I got to sit down and chat via phone with one my favorite contestants from Season 1 of “The Voice” and the interview is posted now here.
Casey was somehow passed over on the initial auditions, which was definitely a mistake. Her rendition of Keith Urban’s “Stupid Boy” earned a her a chance to move on, going all the way to the semi-finals. One of the highlights was her battle duet singing “Leather and Lace” — there was no denying the comparisons to Stevie Nicks, herself.
Casey Weston epitomizes the girl next door, and with her country-influenced musical roots — and her affinity for writing her own songs — one could start making comparisons to that other country-girl-next-door sensation. You know…what’s-her-name? But Weston’s rise to fame is going a bit slower, despite a huge boost as one of the eight semi-finalists on the inaugural season of “The Voice.”
I was thinking I was having trouble getting motivated to write during the Yahoo holiday because I’m spoiled by almost instant approval and pay, plus some extra hours I picked up at the day job…but I’m realizing as I sit down tonight working on my interview with The Voice finalist Beverley McClellan, who I interviewed only a couple of days before my phone interview with Grammy nominee Linda Chorney, that talking to two such extraordinary women artists who have carved their own path for so long (aged 42 and 51 respectively) and gone through the adversity of sticking it out as artists without compromising themselves…has completely blown a fuse. Serious overload. In a good way, but…overload. But I’ve flipped the breaker switch and getting back on track now, albeit a bit slowly.
It’s also got me thinking a lot about the importance of the “Hail Mary,” as both sort of did their own versions of them, with last ditch efforts that paid off. I think there is definitely a story in there beyond an interview with one or the other, but about being women who have sacrificed any kind of conventional life to live as an artist, and not giving in to that pressure we all get – but especially women – to settle down and raise a family and give up our “silly dreams.” The key phrase in that sentence being “give up.”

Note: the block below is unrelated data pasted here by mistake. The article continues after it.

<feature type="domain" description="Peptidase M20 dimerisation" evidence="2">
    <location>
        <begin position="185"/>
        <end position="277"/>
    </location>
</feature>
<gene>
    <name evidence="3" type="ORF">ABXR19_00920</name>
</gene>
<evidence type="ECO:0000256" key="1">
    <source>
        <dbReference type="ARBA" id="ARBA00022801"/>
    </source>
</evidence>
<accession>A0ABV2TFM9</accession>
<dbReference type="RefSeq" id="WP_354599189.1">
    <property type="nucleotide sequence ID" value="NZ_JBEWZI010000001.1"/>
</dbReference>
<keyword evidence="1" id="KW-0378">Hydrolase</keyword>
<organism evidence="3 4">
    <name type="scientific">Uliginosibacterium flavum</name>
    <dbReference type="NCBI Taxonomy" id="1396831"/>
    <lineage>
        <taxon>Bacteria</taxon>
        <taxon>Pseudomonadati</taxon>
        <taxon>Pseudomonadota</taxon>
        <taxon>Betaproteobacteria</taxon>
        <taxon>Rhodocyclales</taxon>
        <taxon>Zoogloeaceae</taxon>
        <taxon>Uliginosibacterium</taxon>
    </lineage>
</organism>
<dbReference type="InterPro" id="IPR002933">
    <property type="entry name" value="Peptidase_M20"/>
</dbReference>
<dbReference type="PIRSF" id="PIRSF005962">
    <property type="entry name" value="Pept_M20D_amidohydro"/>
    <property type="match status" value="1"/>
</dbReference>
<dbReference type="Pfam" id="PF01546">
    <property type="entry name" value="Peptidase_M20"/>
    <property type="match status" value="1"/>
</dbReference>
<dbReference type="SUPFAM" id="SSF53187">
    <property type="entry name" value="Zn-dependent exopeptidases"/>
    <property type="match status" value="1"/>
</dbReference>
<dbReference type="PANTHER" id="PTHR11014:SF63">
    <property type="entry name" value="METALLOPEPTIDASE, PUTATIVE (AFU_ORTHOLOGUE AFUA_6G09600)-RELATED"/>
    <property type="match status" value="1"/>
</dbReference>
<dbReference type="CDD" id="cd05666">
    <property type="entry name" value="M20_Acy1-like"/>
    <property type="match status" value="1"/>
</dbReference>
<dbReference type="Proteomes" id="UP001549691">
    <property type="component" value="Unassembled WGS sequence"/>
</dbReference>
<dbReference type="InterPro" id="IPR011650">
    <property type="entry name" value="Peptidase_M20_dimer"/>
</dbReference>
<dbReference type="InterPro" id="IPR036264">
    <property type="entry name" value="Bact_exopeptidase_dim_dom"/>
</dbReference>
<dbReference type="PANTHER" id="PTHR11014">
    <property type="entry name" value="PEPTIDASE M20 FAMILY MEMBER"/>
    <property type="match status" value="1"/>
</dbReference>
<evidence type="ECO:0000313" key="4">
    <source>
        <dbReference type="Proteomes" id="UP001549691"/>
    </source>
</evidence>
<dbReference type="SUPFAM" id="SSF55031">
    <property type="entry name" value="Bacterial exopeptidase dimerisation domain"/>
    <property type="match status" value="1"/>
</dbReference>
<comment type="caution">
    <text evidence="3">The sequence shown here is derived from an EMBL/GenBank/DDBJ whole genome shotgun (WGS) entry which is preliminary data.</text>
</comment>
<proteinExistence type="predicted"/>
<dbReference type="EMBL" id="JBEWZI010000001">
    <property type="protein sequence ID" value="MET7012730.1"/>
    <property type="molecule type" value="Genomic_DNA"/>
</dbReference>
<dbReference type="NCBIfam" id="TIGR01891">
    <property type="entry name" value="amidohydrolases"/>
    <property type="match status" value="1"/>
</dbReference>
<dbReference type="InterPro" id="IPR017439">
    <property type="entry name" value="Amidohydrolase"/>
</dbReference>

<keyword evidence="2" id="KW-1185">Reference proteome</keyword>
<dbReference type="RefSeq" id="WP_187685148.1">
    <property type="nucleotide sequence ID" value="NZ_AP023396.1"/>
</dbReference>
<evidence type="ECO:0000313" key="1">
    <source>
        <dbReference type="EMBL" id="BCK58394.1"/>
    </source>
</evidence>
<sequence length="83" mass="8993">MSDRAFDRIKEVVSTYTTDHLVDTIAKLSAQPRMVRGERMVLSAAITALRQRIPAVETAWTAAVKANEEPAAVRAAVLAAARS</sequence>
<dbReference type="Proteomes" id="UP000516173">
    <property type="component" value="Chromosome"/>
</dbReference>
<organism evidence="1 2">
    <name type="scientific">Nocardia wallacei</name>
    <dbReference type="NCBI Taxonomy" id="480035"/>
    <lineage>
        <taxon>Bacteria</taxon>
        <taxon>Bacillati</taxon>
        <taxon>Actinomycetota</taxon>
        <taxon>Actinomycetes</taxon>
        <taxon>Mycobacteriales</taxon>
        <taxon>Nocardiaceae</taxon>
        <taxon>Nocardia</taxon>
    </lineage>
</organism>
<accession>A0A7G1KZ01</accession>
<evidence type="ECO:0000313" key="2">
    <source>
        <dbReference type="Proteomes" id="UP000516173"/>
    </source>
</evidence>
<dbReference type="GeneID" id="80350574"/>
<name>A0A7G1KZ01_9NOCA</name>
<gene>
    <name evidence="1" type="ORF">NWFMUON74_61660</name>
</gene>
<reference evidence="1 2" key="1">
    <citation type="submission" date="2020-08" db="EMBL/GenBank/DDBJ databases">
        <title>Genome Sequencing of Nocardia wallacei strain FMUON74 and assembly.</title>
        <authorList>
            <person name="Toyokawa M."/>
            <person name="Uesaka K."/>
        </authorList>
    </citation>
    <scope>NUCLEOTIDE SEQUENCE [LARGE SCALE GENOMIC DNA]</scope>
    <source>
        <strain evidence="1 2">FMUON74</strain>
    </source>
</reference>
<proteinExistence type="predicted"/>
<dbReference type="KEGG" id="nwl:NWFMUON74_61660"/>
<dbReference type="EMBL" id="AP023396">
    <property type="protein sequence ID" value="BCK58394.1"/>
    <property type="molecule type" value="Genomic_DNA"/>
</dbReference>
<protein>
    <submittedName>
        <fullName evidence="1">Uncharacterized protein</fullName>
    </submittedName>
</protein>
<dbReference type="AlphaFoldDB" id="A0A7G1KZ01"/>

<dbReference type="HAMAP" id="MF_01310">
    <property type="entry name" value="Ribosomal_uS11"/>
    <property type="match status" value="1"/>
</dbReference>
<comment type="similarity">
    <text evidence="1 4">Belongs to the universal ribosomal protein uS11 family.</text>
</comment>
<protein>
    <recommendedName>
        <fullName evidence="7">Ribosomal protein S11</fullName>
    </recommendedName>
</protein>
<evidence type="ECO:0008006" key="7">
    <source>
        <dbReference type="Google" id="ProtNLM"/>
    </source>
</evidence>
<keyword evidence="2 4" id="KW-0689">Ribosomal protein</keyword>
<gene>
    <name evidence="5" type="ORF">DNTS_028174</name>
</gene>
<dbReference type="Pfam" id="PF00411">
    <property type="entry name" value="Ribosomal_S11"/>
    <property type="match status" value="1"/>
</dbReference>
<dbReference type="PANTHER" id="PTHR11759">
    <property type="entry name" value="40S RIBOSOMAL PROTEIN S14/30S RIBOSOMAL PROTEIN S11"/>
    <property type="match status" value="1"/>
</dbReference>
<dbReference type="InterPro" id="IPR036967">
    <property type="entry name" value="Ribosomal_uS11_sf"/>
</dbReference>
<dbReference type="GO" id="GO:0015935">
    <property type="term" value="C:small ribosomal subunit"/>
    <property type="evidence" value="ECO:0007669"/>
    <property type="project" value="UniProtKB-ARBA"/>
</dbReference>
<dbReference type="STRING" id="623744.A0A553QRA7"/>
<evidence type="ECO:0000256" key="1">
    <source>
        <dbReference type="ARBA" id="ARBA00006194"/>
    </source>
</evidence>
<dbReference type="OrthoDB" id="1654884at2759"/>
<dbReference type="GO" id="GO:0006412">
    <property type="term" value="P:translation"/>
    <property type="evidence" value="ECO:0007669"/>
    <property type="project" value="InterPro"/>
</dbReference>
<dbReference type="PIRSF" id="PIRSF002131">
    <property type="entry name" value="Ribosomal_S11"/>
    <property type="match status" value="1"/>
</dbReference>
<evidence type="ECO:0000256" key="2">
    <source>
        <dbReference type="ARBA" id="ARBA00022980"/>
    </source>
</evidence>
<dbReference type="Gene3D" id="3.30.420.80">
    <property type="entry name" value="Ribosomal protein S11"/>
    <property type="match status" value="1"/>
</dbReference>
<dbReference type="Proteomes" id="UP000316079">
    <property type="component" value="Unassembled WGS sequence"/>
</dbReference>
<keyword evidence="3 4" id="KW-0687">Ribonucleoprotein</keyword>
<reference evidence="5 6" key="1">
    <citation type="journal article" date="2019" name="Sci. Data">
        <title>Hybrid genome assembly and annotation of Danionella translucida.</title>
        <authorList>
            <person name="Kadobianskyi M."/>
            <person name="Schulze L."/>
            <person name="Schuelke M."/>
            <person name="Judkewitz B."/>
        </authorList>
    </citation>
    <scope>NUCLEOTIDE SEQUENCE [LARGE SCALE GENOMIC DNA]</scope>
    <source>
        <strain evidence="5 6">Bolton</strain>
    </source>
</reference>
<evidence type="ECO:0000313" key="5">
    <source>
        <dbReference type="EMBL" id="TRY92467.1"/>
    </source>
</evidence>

Luckily, for those of us of a certain age, my independent poll conducted that week of exactly three women over 40 shows that 3 out of 3 of those women really don’t give a shit what other people think. The one good thing about getting old.
And speaking of extraordinary women artists of a certain age:
(I was wandering through the wasteland of my painfully neglected photography blog and saw this post, which I thought I should bring out where someone might actually…read it. So it's a bit dated. But always relevant…)
Okay, I know I have another blog for my band work, but to not
mention it on this one would be leaving out the very thing I love most
and am most known for. Now, lest you think I'm some young, tattooed
hipster, I'm a chubby 42 year old woman. I look so not rock and
roll. Nor do I dress like a teenager — I've already told people if I
ever become one of those women who try to dress and act half her age,
to shoot me. Please.
So imagine how odd I look at these shows.
And how odd I often feel. Or used to…I've gotten pretty comfortable
with being the old fart in the crowd.
So, anyway, part of what I do involves getting in the pit. I get my ass kicked. A lot.
one thing I've learned out in Arizona, is those kids from the Rez are
crazy in the pit. For reals. So I knew when I went up to Window Rock,
NM with my boys The Koffin Kats, it was going to be rough. An audience
entirely of Rez kids, on their own turf (at Day's Customs, an auto body
This is what the boys had to work with — a flatbed trailer for a "stage."
love behind the scenes shots and catching candids of guys offstage.
Especially the Kats. They're great guys and have three very different
— and QUITE interesting — personalities.